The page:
Corporate sponsorship can be a tricky nut to crack. Not because businesses are unwilling to sponsor the heritage and arts sectors, but because charities often forget that businesses are looking for investment, or they don’t realise what they have to offer. You need to offer a business opportunity – a good one. That means identifying what opportunities your assets can provide for businesses. Partnership approaches between museums, arts organisations or other relevant non-profits can strengthen sponsorship proposals to a business because you can combine what you can offer.
1. Double your contacts
Successful corporate sponsorship involves lots of networking, relationship building, and having a healthy book of contacts. This area is extremely time consuming – many fundraising departments have someone (or a whole team) solely working on corporate sponsorship for that reason. By working in partnership with another organisation, you can share contacts and have pre-built relationships brought to the table. Additionally, you will have increased capacity to manage those contacts and any sponsors you gain.
2. Undertake a joint asset audit
By assets, I mean anything your organisation has that could provide a business opportunity for a sponsor or corporate member – this could be an emailing list, a room to hire, or a space for some text in a brochure. The first stage of building any proposal to a corporate should be to compile a list of all your assets, finding out what business opportunities each asset provides, and giving those opportunities as monetary value. A partnership approach enables you to increase those assets, business opportunities, and that monetary value. By feeding that into a joint corporate sponsorship proposal, or even a joint corporate membership scheme, you will be able to design packages that appeal to a greater number of businesses.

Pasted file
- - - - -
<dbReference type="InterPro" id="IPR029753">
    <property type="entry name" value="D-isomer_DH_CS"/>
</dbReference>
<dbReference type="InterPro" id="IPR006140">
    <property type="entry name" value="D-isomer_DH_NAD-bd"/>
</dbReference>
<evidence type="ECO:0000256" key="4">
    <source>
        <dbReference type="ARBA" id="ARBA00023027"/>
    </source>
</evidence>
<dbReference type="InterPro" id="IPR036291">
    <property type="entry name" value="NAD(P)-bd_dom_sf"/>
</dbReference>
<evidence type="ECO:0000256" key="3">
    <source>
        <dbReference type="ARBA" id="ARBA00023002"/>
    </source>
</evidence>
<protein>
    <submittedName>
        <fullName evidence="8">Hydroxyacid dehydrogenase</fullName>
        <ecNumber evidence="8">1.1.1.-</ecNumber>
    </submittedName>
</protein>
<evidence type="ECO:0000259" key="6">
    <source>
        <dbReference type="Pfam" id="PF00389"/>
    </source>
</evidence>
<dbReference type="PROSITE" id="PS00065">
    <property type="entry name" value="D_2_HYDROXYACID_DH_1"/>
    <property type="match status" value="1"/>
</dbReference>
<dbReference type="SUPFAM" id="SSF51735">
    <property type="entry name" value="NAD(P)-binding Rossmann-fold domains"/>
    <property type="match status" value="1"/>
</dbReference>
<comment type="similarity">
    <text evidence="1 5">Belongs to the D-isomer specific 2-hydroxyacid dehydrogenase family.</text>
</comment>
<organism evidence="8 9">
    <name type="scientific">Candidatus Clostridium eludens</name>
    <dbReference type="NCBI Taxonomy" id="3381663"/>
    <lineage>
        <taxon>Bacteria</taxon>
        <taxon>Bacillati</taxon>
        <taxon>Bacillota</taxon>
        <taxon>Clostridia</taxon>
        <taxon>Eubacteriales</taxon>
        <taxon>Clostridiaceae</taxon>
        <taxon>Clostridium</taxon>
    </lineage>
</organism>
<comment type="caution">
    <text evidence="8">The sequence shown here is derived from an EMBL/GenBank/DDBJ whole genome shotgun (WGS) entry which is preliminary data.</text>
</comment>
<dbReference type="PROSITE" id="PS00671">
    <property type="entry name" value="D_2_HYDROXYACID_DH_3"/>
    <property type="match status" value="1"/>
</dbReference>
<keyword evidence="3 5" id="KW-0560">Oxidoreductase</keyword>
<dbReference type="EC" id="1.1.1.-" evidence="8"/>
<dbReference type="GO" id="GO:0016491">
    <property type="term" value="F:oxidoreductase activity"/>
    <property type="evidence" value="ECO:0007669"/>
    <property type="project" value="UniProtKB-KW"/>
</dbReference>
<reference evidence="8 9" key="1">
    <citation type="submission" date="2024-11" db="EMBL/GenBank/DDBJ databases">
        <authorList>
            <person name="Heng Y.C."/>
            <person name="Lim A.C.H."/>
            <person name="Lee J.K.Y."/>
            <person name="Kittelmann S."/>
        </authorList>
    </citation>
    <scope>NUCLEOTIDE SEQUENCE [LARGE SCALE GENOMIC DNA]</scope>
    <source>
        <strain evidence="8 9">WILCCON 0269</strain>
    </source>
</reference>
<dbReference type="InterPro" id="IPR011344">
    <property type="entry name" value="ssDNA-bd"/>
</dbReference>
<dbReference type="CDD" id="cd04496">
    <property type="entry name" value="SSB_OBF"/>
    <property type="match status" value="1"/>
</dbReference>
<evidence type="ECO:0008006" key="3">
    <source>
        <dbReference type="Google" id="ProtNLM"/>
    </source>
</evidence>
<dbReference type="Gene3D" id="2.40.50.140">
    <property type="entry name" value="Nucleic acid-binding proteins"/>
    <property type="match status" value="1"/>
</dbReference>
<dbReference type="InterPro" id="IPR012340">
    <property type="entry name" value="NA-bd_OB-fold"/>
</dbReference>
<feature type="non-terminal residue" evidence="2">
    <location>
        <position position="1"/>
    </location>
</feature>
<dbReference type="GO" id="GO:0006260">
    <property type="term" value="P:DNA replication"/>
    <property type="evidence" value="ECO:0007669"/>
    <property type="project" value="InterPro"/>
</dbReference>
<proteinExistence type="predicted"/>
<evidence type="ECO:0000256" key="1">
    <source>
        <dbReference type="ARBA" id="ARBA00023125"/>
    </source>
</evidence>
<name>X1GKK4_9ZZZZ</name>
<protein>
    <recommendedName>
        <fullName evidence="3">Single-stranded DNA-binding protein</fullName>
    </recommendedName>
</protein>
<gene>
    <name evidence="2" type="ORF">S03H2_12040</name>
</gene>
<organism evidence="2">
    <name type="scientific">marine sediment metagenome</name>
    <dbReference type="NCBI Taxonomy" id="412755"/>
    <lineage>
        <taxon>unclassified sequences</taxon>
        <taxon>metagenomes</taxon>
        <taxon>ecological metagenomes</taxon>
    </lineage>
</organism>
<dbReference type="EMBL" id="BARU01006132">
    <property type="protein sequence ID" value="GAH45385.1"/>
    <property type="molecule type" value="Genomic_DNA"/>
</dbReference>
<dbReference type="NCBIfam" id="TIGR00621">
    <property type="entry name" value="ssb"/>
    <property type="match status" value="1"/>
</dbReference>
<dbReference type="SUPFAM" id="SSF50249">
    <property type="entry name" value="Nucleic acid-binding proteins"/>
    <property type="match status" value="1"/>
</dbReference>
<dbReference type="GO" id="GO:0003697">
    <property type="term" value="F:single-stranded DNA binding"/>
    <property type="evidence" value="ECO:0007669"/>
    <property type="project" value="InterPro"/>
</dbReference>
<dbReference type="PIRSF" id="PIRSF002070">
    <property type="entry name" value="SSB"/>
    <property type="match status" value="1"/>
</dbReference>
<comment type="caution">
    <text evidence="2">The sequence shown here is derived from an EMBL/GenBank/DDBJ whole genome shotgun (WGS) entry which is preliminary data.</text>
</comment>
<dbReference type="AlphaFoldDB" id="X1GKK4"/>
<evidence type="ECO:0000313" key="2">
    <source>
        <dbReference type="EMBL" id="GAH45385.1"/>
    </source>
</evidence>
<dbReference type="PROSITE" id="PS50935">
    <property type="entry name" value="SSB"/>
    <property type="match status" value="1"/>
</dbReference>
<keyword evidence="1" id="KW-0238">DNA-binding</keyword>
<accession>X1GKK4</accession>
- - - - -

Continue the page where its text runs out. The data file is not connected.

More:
3. Increase your digital audience
Many corporates will be interested in your emailing lists, social media reach, and website traffic. This is because they are easy ways for them to get their brand, promotion, or advert out there. By working in partnership with another organisation to obtain sponsorship, you can vastly increase those stats. These can be sent in your first proposal to a corporate prospect. They will know that you mean business, and could be swayed by the number of people that could see their messaging.
|Do you want to learn more about partnership working, or share experiences and tips with others? Book your place for the SWFed Conference, which is about Partnerships in Practice. It takes place on 5 & 6 July at the University of Exeter. You can read more and buy tickets by clicking here.|
This blog post was written by Matt Ashdown. Matt has a PGCert in Arts Fundraising and Philanthropy and was one of four people in the South West selected for the £2million ACE funded Arts Fundraising and Philanthropy Fellowship. He has attended National Arts Fundraising School and has worked with a number of arts and heritage organisations in the South West as a fundraising consultant. He is a consultant Development Officer for SWFed.